When Troubles Pour Upon Us
One day last summer on Antelope Range in the Nevada Desert, my family and I witnessed a column of rain so dense it appeared solid. My husband captured on camera the architectural event which perfectly illustrates the old adage: “When it rains, it pours.”
“When it rains…” is a metaphor commonly used to describe times in our lives when many things go wrong simultaneously. Sometimes those things are resolved by the end of the day, sometimes by the end of the week. But when troubles pour upon us relentlessly, the result is a “season,” a prolonged period during which God poses for us more problems than usual and which often results in our suffering. That suffering might prod us to focus on spiritual life. It might test our faith. Or it might be prepare us to serve God in some yet unrevealed capacity that will benefit His kingdom. If the latter is true, perhaps we will recognize the moment when the purpose of our suffering is fulfilled; perhaps not. Surrendering to God’s will and the mystery with which He moves is one of the most challanging responsibilities that we as humans have, confronted as we are by the issues of the “real” world.
My husband and I recently suffered a season in which, one by one, doors that had been open to us, closed. God systematically deprived us of health, work, money, education, food, essential medical resources, physical energy, mental energy and creativity. At first the removal of those resources was incomprehensible in its synergy but eventually its culmination stunned us. We tried everything we could think of to change our circumstances: things that had worked in the past, things we had never tried before, things that people whose advice we sought thought we should try. Nothing, nothing, absolutely nothing worked.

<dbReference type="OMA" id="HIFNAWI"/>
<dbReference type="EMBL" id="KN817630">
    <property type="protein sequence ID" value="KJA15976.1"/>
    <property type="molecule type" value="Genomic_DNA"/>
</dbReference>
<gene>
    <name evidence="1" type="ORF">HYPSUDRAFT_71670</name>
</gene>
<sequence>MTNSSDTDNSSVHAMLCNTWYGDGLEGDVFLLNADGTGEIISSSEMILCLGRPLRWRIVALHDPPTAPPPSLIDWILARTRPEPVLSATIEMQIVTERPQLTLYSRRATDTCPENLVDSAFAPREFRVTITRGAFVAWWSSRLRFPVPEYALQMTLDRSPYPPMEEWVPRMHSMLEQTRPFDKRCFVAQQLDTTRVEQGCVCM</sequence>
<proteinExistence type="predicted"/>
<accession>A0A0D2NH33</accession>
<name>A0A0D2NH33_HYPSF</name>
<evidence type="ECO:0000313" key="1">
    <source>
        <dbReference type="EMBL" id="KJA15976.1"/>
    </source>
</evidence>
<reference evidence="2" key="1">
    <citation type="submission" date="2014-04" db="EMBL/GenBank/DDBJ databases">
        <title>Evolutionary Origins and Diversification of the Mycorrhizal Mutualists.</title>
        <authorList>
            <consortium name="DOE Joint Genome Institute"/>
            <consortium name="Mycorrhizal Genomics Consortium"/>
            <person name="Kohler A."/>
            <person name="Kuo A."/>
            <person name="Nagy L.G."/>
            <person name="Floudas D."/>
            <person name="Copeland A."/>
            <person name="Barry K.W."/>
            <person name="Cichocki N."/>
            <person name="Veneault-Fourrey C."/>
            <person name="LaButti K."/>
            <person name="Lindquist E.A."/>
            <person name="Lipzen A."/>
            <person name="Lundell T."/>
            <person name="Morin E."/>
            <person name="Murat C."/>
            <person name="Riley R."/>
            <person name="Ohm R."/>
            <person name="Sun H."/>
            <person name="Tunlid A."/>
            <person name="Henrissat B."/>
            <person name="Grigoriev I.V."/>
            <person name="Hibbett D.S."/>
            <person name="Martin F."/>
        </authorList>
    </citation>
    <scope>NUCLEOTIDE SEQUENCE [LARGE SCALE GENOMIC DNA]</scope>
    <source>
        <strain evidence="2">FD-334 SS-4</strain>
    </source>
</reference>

The core of our experience was suffering and upon reflection, I was moved to ask: How do I suffer? Do I suffer with an open heart? Do I suffer with grace? Do I receive suffering as a blessing?
My careful self-evaluation revealed that I endured the suffering without losing faith or rebelling against God, yet found myself at a certain point becoming numb. So I was moved to ask: How can I learn anything if I am numb? And does numbness in response to suffering demonstrate a certain resistence–if not an overt lack of courage and strength?
Quite serendipitously one night while re-reading Proverbs in the Bible with my husband, I found my answer:
A man who hardens his neck after much reproof
Will suddenly be broken beyond remedy. – Proverbs 29:1
In that passage it seems clear that it is God’s will that we open ourselves to the suffering He inflicts, in order to receive its benefit. If we trust in God, we know that His “reproof” is a demonstration of His love for us. His “reproof” might come in response to a specific offense on our part, a spiritual apathy, or to encourage a spiritual bloom that would not otherwise occur, much as the gardener forces a bloom on the rose.
In the context of this knowledge I reflected on the pinnacle of my specific suffering, which arrived when my husband and I were dazed, hungry and weak. I called our assistant pastor who sent food and offered counsel. I have never before received charity. It was humbling, not because I am proud but because, since my husband’s health began to fail, I have been preoccupied with our problems and perhaps too quick to overlook the troubles of others that I might have helped to ease. Suffering has made me aware of my myopia, my human frailty, my responsibility to extend generousity to others even when I am feeling pressed, distressed or grieved.
As for my husband and I, God has begun to intermittently restore our resources. We are eating regular meals. I am back in school. My husband is regaining his strength and stamina. At times we still find ourselves reeling, feeling vulnerable, uncertain whether our trials have ended; yet we are willing to examine how we suffer if indeed it continues to rain.